Definition of yawn in English:

yawn

Pronunciation /yôn/ /jɔn/

Translate yawn into Spanish

intransitive verb

[no object]
  • 1Involuntarily open one's mouth wide and inhale deeply due to tiredness or boredom.

    • ‘he began yawning and looking at his watch’
    gaping, wide open, wide, cavernous, deep
  • 2(of an opening or space) be very large and wide.

    ‘she started inching back from the abyss that yawned before her’
    • ‘the whole empty day yawned before me’
    gaping, wide open, wide, cavernous, deep

noun

  • 1A reflex act of opening one's mouth wide and inhaling deeply due to tiredness or boredom.

    ‘he stretches and stifles a yawn’
    • ‘Hugh Bradley was in the pool recently and said the two boys had yawns as wide as a hippopotamus' mouth.’
    • ‘I tried not to show my boredom, but my yawns were coming quicker and quicker.’
    • ‘And, since the good jokes don't come until the final third, a lot of yawns will have to be stifled.’
    • ‘The skeletal mouth opened in a wide yawn, a centipede unknown to Anthony sleeping delicately on his tongue.’
    • ‘But we are tired, and Mum mistakes our tiredness and stifled yawns for boredom.’
    • ‘I spent this period of instruction trying to stifle yawns and resisting saying how old-hat this all seemed.’
    • ‘Conner rose and stretched, his lupine muzzle gaping wide in a colossal yawn, the muscles rippling across his broad back.’
    • ‘It's a sad day when 90 minutes of football is all about stifling the yawns.’
    • ‘Evie said, she put her hand over her mouth to stifle a yawn.’
    • ‘The transnational morality set can barely stifle their yawns.’
    • ‘I don't even try to stifle my yawns while at the in-laws house.’
    • ‘She is the most perfect creation in the world, the most innocent bundle of coos and yawns and mumbles, and my heart breaks every time she focuses on my face.’
    • ‘At parties, it was the last thing I wanted to mention, since it was certain to bring yawns and glares of boredom from beer-holding peers.’
    • ‘It's been a couple of weeks since I bought this one, and I'm sure mentioning it will have most people stifling yawns, but that's just tough!’
    • ‘Sadie's heavy eyelids and swallow-the-earth yawns were entirely down to yet another interminable boredom barrage from Mr Brown.’
    • ‘It's striking that the fecklessness of the United Nations and the treachery of the French draw so many yawns from establishment commentators and politicians.’
    • ‘It was an era when politics had passion and party political conventions could be dramatic, world-changing events rather than media-manipulated yawns.’
    • ‘Until now, I would have defied anyone to be able to make a documentary on the Somme that didn't reduce the audience to tears, but they managed not just to leave us with dry eyes, but to replace them with yawns.’
    • ‘Rather than yawns of ‘we're bored’ the students engaged in lively debate with the Minister putting a myriad of questions to her ranging from the EU to the challenges of democracy.’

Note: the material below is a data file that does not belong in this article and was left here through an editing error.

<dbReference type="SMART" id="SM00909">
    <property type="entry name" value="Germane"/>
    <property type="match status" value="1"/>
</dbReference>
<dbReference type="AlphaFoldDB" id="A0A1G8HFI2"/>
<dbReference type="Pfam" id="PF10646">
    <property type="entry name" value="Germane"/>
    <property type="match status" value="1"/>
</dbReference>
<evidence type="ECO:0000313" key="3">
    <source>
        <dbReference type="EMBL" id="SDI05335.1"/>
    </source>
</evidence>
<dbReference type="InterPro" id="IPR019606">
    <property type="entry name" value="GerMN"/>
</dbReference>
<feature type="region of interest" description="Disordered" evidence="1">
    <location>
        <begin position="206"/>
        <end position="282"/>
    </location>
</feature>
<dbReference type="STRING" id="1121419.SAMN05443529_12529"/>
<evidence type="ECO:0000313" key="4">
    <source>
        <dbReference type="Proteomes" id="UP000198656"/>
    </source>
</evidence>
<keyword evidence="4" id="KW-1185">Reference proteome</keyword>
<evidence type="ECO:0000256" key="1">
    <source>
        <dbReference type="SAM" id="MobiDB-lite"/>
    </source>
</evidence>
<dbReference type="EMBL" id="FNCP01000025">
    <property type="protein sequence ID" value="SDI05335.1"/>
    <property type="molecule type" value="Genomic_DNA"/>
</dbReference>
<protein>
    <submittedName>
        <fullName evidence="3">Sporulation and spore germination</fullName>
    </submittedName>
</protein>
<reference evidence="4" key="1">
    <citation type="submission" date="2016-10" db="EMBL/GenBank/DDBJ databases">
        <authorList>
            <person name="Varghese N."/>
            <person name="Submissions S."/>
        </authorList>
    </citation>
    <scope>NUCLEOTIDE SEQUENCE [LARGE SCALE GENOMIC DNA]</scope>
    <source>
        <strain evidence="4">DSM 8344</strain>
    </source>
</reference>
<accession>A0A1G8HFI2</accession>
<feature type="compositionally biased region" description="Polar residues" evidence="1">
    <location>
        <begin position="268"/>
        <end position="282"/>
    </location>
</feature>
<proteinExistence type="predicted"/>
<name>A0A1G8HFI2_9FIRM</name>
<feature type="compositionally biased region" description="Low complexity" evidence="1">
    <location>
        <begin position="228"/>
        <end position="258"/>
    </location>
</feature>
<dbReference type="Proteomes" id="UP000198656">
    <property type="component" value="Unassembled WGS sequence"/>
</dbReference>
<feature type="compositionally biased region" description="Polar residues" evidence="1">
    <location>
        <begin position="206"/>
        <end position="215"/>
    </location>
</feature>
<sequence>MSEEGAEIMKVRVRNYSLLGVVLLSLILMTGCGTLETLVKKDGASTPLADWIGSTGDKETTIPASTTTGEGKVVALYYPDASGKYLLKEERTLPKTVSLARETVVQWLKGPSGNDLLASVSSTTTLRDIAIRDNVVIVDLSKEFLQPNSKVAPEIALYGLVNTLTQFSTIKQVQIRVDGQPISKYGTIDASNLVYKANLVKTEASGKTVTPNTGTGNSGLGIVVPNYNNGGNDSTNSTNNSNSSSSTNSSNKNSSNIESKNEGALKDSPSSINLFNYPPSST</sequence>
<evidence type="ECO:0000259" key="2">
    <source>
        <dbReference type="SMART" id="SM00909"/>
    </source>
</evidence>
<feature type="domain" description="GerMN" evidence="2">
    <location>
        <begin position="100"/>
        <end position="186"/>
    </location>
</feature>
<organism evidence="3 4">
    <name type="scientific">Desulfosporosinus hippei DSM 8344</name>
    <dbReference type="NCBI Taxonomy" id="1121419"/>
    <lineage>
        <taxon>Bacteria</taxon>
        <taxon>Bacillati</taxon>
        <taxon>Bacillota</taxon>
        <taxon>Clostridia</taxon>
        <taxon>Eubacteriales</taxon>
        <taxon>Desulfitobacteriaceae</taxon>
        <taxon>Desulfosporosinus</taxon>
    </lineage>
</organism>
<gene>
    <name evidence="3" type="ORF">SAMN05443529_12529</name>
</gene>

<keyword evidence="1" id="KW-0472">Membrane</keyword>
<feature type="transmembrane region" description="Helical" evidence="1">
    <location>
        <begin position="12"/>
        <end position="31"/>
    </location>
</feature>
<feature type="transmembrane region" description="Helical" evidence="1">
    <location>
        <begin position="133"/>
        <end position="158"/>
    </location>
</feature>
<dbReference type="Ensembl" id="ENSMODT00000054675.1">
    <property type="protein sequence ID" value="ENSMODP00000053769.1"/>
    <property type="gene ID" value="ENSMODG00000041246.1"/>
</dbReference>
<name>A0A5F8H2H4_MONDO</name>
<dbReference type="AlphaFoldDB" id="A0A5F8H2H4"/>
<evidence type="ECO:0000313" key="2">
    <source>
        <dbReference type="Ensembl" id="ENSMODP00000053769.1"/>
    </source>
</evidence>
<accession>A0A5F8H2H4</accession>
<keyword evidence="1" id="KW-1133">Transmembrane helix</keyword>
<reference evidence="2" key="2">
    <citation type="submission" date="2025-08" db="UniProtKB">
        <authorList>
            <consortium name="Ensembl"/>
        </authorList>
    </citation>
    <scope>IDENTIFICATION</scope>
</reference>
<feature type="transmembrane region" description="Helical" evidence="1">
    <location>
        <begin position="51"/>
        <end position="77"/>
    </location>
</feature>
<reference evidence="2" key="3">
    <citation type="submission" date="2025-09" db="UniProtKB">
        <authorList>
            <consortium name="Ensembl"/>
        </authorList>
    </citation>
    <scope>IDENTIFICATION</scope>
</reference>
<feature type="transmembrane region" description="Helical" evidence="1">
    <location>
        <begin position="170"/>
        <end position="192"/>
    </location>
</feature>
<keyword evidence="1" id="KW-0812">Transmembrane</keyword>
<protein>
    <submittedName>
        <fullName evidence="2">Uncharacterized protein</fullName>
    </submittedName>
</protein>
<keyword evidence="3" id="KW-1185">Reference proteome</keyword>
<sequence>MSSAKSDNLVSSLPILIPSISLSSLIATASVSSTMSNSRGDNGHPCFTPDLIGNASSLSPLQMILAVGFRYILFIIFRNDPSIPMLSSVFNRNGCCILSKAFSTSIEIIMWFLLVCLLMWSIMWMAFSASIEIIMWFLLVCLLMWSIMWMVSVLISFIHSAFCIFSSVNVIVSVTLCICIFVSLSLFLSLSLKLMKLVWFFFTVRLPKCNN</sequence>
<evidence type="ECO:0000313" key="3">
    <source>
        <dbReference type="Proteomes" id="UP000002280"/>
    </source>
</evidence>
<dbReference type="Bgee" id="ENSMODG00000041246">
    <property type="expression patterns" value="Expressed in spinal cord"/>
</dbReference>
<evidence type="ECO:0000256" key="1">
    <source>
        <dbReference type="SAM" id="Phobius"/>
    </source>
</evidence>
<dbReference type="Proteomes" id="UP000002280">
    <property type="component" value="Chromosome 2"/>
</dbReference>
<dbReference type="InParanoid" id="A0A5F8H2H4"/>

• ‘I like to watch late night TV (the only time good programs like 6 Feet Under, ER and arty documentaries are on) and judge my bedtime by the force of gravity and the frequency of my yawns.’
    1. 1.1informal in singular A thing that is considered boring or tedious.
      • ‘the awards show was a four-hour yawn’
      • ‘How are you going to get big voter turnout when everybody seems to think these elections are a big yawn?’
      • ‘Because the dirty little secret is that most Americans still greet the MLS with a big yawn.’
      • ‘It happened 15 years ago and it's been either a big yawn or a big laugh ever since.’
      • ‘Put frankly, the whole thing was one big yawn which was mitigated only by the fact that it was a beautiful sunny day.’
      • ‘Is Channel 4's new sleep deprivation game show a danger to health or just a big yawn?’
      • ‘People will be looking for the sums and despite the eighty or so people last night, many think that the whole thing is a big yawn.’
      • ‘Whatever it is I find it a relief to know you can be in your 40's and not turn into a boring middleaged yawn.’
      • ‘It's not a big yawn or an exclusive affair, as most people might think.’
      • ‘The horses' reaction to all this was on the order of a yawn - no big deal.’
      • ‘Technologically speaking, the last 100 years of handgun development have been one big yawn.’
      • ‘The Punakawan parts, which had amusing dialog and action, saved the performance from turning into a big yawn.’
      • ‘I hope I'm wrong, but right now the whole issue is just one big yawn.’
      • ‘The sheer Hip-ness of Evolution can feel like a bit of a yawn given the little risk of alienating such a loyal audience by pushing the envelope a touch.’
      • ‘But the comedy is ghastly dull, the choreography fussy and boring - a yawn a minute, I thought sourly.’
      • ‘Anyway, I ended up watching an amateur boxing match, big yawn.’
      • ‘If you are part of the Big Five, XYZ is a just a big yawn.’
      • ‘So pausing only to wonder at this weird form of celebrity inflation, in which the words rise and interest disappears with a popping yawn, here is a final thought.’
      • ‘I heard from a relative of someone serving in Fallujah, who said that all the bases around there take mortar fire so frequently that it has become a big yawn for the troops.’
      • ‘What Ellen MacArthur did is, to my mind, one big yawn.’
      • ‘If like the rest of us you feel this year's Big Brother is a bit * yawn * compared to other years then join with us to keep the rebellious Dubliner in the house.’

Origin

Old English geonian, of Germanic origin, from an Indo-European root shared by Latin hiare and Greek khainein. Current noun senses date from the early 18th century.